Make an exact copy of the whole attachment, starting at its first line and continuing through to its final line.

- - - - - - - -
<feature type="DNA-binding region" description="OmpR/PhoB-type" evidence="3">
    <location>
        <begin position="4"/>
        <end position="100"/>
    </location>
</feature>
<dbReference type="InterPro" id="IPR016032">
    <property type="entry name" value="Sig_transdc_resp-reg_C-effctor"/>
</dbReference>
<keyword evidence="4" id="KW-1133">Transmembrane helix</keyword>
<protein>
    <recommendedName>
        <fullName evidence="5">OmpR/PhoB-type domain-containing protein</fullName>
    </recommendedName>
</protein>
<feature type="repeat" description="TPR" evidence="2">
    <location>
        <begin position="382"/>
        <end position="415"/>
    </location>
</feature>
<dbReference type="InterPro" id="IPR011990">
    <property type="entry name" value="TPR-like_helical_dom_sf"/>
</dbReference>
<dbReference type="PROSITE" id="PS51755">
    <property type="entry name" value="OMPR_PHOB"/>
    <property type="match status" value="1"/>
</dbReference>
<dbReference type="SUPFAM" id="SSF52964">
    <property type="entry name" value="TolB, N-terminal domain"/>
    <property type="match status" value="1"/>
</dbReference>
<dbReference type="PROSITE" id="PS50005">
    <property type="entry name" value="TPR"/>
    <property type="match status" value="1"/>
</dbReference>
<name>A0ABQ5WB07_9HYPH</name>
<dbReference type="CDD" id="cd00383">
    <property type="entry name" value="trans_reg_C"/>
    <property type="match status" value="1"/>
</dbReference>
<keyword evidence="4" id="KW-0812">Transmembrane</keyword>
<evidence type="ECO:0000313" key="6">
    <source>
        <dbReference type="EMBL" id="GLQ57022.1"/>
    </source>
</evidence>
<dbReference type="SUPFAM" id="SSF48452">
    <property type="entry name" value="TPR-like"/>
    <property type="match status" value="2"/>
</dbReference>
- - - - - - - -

<feature type="DNA-binding region" description="OmpR/PhoB-type" evidence="3">
    <location>
        <begin position="4"/>
        <end position="100"/>
    </location>
</feature>
<dbReference type="InterPro" id="IPR016032">
    <property type="entry name" value="Sig_transdc_resp-reg_C-effctor"/>
</dbReference>
<keyword evidence="4" id="KW-1133">Transmembrane helix</keyword>
<protein>
    <recommendedName>
        <fullName evidence="5">OmpR/PhoB-type domain-containing protein</fullName>
    </recommendedName>
</protein>
<feature type="repeat" description="TPR" evidence="2">
    <location>
        <begin position="382"/>
        <end position="415"/>
    </location>
</feature>
<dbReference type="InterPro" id="IPR011990">
    <property type="entry name" value="TPR-like_helical_dom_sf"/>
</dbReference>
<dbReference type="PROSITE" id="PS51755">
    <property type="entry name" value="OMPR_PHOB"/>
    <property type="match status" value="1"/>
</dbReference>
<dbReference type="SUPFAM" id="SSF52964">
    <property type="entry name" value="TolB, N-terminal domain"/>
    <property type="match status" value="1"/>
</dbReference>
<dbReference type="PROSITE" id="PS50005">
    <property type="entry name" value="TPR"/>
    <property type="match status" value="1"/>
</dbReference>
<name>A0ABQ5WB07_9HYPH</name>
<dbReference type="CDD" id="cd00383">
    <property type="entry name" value="trans_reg_C"/>
    <property type="match status" value="1"/>
</dbReference>
<keyword evidence="4" id="KW-0812">Transmembrane</keyword>
<evidence type="ECO:0000313" key="6">
    <source>
        <dbReference type="EMBL" id="GLQ57022.1"/>
    </source>
</evidence>
<dbReference type="SUPFAM" id="SSF48452">
    <property type="entry name" value="TPR-like"/>
    <property type="match status" value="2"/>
</dbReference>